Medical marijuana user Ezekiel Muses checks out a jar of medical marijuana, that he uses for back pain, at the CANNA CARE medical marijuana dispensory, in Sacramento, Calif., Tuesday, Sept. 21, 2010. (AP Photo/Rich Pedroncelli)

This past Election Day marked a sea change. Voters turned out in large numbers in support of new, progressive economic policies when they re-elected President Barack Obama. But they didn’t just stop there. In two states, voters also passed measures to legalize the possession of marijuana. Experts say more states will follow with the movement for legalization now at a critical mass and, if they are right, the implications for black Americans could be tremendous.

Colorado and Washington were the first states to make marijuana possession legal. Fourteen states have already decriminalized it, meaning they have removed prison time for first-time offenses. Now, 19 states have laws allowing some form of medicinal marijuana use. These are the latest developments in a movement towards total legalization that began in the 1930s, almost as soon cannabis prohibition began.

“The history of this country’s drug laws are explicitly racist,” said Ryan Grim, author of This Is Your Country on Drugs: The Secret History of Getting High in America. “The earliest U.S. drug laws were created in San Francisco around the late 1800s. They were anti-opium laws created and enforced to target Chinese immigrants.”

Grim said as time passed and other drugs — including marijuana — became popular, some government officials saw it as an opportunity to target minority groups who were commonly associated with them. This hit a height, he said, during the decline of the Civil Rights Movement, a period of urban unrest and riots in major cities. Politicians looking to appeal to white voters ran campaigns promising law and order. “The easiest way to keep those promises was with new policy around drugs,” Grim said.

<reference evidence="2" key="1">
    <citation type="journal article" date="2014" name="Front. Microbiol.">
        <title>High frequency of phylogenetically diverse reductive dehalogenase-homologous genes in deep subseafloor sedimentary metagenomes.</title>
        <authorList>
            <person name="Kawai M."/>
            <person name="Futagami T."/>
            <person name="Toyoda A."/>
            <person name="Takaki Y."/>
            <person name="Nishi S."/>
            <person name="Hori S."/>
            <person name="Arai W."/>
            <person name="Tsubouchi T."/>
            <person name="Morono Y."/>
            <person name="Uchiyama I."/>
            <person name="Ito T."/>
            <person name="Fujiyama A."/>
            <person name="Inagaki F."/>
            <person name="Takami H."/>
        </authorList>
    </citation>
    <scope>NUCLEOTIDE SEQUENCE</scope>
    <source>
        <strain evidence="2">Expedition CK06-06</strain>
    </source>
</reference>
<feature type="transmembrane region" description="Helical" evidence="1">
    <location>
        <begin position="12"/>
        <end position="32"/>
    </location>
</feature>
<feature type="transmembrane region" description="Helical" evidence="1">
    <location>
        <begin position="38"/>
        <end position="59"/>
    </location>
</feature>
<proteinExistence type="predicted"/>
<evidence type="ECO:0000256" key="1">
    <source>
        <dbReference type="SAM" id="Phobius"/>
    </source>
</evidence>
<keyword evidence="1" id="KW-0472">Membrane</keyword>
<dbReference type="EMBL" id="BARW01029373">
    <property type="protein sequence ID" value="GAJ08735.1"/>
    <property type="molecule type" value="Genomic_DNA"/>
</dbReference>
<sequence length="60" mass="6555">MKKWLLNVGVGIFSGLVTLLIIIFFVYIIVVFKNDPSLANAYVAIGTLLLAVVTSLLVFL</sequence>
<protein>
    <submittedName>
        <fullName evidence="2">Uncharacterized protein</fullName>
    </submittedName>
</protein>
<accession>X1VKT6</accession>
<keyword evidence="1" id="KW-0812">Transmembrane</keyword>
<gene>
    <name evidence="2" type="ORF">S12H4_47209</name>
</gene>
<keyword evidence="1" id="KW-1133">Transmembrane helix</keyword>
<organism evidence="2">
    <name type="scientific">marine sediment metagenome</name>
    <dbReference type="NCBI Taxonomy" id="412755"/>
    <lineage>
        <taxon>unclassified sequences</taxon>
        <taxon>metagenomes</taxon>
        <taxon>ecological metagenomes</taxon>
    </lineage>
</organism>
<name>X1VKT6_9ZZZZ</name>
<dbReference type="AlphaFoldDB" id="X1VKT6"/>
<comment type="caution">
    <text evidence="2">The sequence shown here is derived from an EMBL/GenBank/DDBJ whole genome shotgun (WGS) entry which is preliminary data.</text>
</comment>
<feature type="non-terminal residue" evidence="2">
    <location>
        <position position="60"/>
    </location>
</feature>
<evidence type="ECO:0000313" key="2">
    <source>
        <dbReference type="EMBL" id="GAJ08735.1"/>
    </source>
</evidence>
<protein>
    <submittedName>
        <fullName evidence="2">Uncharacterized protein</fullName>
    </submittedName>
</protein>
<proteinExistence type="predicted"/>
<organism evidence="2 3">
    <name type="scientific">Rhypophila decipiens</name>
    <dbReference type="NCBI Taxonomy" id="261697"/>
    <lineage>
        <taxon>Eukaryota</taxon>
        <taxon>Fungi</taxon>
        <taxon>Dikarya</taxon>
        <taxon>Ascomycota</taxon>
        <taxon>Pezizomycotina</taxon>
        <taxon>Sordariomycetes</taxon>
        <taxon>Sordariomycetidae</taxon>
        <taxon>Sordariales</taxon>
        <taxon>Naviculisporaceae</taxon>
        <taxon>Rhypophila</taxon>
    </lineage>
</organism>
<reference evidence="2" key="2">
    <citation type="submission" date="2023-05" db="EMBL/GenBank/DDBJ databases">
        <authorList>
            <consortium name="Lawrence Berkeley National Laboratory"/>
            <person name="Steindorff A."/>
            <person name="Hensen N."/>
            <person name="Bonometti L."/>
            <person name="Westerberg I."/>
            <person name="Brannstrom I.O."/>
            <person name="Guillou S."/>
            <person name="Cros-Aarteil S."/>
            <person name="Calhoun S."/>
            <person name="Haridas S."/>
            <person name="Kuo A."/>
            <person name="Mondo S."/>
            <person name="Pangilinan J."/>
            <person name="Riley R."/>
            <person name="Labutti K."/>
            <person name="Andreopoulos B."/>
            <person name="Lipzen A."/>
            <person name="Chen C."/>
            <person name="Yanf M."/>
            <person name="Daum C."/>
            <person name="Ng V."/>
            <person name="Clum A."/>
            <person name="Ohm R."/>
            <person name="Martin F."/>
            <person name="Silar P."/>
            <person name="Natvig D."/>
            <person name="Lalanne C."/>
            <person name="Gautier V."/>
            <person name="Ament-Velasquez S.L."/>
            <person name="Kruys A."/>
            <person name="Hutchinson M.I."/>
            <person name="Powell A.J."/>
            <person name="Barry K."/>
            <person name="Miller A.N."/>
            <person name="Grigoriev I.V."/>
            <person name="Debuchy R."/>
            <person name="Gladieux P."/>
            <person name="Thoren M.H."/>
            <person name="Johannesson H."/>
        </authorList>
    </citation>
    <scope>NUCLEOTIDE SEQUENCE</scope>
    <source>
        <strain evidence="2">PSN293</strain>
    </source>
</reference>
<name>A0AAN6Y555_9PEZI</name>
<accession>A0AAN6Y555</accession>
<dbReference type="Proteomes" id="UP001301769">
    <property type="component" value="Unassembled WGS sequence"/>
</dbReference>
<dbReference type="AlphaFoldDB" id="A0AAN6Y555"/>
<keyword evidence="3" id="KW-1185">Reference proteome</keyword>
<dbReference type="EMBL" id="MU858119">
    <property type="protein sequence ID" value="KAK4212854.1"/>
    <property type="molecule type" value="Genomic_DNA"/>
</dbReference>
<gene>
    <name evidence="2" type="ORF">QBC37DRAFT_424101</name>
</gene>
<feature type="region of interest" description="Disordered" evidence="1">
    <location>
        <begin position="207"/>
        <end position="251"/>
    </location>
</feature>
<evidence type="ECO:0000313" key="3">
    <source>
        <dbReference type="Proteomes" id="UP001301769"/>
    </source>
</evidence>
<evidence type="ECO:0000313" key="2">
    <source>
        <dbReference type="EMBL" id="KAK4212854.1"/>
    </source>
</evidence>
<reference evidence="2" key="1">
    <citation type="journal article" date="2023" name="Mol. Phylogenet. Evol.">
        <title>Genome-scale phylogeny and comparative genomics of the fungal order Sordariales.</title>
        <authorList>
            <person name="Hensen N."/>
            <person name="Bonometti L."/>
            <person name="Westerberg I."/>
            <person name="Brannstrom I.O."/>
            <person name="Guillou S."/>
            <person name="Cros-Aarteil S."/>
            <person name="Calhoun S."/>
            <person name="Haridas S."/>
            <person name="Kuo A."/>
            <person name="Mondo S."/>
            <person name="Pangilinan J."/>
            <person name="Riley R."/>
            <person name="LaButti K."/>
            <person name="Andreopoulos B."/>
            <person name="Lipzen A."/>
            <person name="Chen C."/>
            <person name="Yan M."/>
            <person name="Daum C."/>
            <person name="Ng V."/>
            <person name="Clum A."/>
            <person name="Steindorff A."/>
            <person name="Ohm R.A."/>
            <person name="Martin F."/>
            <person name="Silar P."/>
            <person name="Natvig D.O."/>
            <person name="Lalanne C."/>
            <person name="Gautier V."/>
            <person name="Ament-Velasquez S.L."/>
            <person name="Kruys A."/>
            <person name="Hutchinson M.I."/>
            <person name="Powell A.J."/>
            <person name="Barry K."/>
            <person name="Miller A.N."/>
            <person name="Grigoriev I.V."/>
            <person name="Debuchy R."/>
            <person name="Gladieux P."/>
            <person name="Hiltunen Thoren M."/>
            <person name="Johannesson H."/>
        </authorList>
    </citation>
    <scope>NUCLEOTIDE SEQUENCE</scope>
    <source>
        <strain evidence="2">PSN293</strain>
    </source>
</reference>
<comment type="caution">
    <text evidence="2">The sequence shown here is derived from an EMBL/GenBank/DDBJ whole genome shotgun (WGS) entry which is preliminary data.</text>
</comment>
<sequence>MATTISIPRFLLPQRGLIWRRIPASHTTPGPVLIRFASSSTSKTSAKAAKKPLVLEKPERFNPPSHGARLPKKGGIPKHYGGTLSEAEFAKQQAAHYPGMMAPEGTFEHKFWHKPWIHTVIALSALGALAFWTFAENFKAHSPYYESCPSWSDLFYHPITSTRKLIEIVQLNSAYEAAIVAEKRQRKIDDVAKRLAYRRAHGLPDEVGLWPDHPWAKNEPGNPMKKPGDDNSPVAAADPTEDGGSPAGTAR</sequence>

But according to the research, black Americans aren’t the primary users of marijuana – not even close. Only 11 percent of marijuana users are black, according to the D.C.-based Marijuana Policy Project, compared to the 77 percent of users who are white. Still blacks comprise 32 percent of marijuana arrests and 44 percent of convictions nationally. It’s for this reason that the Colorado branch of the NAACP backed its state amendment for legalization, citing it as a civil rights issue.

“Marijuana prohibition policy does more harm to our communities than good,” said the organization’s president, Rosemary Harris Lytle, in a statement. Her sentiments were echoed in 2010 when California was considering a similar legislative initiative.

California NAACP president Alice Huffman said then, “We have empirical proof that the application of the marijuana laws has been unfairly applied to our young people of color. Justice is the quality of being just and fair and these laws have been neither just nor fair.”

Voters in the state later rejected the legalization proposition, led partly by moral opposition, which included members of the black church.

“We can’t trust the NAACP,” said Rev. Anthony Evans of the National Black Church Initiative, an organization reporting membership of 34,000 black churches across the country. He sees pro-marijuana laws as a distraction from more pressing issues.

“The first thing we have to do is make sure our people aren’t high on marijuana,” he said. “The black community has been the victim of drugs and the black church is charged with protecting the community and keeping families together. We have to break ties with the NAACP on this issue.”

Pro-marijuana activist say, however, that existing drug laws only serve to break up black families, sending scores of black Americans to jail every year.